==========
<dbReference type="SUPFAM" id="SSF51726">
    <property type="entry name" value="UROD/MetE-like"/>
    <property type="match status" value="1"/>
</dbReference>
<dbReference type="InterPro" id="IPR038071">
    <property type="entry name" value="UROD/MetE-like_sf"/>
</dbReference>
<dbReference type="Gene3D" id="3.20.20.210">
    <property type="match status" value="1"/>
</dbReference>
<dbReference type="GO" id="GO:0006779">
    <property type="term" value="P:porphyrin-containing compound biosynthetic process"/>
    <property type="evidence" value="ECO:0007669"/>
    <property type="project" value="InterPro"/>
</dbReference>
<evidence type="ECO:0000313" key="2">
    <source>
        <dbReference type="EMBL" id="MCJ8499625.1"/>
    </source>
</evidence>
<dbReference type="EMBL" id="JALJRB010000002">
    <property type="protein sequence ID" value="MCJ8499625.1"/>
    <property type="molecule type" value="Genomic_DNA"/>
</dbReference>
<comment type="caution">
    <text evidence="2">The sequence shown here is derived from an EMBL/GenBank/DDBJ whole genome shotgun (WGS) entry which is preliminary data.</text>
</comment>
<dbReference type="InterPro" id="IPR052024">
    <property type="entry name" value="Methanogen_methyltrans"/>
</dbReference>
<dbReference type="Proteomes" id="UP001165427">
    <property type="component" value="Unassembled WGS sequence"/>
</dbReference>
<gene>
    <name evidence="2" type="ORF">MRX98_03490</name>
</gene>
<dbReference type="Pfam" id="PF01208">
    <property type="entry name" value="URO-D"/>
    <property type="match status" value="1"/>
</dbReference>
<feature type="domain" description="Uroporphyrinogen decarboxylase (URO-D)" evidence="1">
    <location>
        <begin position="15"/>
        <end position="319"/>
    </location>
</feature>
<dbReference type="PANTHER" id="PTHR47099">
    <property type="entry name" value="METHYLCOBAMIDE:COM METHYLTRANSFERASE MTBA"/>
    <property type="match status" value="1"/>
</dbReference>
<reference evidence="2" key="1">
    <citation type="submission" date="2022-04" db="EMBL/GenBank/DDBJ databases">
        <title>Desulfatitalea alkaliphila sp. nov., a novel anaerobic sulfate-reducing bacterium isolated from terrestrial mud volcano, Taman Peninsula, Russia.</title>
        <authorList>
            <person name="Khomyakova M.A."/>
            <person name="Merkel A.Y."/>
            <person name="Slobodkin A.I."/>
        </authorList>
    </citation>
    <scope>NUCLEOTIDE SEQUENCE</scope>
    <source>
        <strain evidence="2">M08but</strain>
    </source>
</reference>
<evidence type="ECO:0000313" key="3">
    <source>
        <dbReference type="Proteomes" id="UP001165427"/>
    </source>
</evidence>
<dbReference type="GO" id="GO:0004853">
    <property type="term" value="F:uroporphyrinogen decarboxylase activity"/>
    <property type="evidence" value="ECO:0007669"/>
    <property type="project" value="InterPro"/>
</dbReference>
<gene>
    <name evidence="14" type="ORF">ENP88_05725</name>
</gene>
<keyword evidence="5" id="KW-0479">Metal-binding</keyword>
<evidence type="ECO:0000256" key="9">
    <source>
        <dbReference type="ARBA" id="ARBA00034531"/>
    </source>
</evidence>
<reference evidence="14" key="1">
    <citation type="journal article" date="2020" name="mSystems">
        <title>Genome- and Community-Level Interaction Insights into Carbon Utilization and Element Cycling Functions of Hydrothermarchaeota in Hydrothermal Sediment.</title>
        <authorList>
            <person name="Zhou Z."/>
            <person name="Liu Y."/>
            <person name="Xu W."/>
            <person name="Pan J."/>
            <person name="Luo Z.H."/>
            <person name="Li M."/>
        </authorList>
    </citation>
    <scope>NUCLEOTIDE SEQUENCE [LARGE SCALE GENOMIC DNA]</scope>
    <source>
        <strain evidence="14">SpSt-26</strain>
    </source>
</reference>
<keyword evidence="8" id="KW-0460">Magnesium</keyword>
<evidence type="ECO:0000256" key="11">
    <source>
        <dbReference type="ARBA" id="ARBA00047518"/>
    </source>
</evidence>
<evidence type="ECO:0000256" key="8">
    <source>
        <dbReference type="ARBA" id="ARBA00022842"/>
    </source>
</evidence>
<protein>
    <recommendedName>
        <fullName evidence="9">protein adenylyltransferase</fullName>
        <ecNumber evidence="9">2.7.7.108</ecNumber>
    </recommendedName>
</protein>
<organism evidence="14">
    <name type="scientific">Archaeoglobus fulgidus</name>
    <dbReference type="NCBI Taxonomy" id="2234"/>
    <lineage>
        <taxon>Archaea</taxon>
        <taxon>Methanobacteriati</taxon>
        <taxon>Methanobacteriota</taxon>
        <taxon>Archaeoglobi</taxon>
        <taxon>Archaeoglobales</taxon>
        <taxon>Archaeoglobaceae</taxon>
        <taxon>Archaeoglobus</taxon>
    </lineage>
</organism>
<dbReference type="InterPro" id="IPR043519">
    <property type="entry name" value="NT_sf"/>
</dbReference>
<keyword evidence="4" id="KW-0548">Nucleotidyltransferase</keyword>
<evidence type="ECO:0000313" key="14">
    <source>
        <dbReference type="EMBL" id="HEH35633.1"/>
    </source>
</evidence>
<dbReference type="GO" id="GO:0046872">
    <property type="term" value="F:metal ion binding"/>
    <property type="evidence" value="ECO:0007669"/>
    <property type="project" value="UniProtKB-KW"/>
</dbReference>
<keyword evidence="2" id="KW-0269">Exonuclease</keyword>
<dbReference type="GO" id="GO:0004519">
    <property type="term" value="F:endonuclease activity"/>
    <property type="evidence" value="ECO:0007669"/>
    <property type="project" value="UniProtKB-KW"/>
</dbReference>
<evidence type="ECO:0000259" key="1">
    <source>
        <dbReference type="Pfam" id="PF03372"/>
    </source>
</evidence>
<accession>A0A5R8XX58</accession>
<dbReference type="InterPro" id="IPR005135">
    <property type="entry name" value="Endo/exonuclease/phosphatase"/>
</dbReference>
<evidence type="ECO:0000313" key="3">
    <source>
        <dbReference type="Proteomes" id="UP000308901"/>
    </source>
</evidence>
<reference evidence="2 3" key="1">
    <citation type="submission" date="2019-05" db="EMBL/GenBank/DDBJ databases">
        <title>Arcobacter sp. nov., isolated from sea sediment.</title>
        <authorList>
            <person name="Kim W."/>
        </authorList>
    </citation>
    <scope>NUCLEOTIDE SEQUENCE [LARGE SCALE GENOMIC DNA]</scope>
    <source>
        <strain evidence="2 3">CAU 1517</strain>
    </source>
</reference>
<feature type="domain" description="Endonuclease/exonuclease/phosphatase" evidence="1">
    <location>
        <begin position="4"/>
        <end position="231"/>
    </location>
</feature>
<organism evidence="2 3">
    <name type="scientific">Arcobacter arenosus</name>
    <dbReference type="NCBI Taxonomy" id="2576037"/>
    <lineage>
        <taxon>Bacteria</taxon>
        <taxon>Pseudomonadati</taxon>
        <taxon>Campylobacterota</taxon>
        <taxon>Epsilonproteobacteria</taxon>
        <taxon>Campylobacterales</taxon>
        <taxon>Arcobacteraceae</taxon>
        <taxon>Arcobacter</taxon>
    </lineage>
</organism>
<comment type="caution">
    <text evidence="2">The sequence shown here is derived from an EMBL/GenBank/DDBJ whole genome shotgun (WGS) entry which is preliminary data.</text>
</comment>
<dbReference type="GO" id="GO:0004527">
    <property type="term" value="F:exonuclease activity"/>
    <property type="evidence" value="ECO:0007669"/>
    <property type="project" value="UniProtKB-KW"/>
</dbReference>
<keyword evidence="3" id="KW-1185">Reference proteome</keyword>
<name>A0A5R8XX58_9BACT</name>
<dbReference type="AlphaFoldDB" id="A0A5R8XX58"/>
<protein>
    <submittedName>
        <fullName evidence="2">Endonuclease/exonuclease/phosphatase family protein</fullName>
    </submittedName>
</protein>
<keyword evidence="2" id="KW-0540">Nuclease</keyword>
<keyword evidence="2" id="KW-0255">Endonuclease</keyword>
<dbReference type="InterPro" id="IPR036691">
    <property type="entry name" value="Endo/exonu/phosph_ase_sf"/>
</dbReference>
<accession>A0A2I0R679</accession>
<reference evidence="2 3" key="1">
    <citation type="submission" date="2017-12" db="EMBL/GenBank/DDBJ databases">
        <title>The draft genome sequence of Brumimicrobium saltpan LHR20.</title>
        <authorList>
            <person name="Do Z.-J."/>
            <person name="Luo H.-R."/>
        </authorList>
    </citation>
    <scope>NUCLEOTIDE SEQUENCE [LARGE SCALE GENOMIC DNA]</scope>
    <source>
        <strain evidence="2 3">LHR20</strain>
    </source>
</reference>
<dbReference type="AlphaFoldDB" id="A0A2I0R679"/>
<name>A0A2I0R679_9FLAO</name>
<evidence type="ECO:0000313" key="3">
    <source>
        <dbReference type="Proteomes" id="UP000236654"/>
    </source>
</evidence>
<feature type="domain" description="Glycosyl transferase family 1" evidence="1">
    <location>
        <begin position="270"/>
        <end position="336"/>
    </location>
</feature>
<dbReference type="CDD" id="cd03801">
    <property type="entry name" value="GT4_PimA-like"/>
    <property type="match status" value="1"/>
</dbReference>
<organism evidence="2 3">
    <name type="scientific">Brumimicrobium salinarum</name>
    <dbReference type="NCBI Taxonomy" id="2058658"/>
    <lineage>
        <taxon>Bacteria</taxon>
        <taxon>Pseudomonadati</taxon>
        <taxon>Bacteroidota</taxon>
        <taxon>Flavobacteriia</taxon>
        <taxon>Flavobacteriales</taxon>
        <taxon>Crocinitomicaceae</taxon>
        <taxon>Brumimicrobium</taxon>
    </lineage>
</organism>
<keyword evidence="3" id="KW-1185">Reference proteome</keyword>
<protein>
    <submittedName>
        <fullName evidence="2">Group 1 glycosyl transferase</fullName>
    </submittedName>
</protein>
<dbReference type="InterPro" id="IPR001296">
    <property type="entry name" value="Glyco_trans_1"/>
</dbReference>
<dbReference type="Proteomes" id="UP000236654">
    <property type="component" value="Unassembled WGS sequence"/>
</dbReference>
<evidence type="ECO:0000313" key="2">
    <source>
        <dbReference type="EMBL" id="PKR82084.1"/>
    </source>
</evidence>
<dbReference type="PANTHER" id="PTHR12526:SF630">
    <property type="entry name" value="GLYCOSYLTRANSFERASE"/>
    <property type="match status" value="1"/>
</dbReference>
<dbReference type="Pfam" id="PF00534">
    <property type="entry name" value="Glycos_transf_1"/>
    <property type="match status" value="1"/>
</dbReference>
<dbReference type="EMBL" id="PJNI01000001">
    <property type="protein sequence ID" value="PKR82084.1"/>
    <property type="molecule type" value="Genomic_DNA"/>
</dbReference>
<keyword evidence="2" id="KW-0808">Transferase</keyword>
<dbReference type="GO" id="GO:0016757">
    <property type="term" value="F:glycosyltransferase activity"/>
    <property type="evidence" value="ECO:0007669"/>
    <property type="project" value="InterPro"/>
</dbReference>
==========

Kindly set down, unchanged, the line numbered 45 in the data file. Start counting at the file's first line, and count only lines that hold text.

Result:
    </location>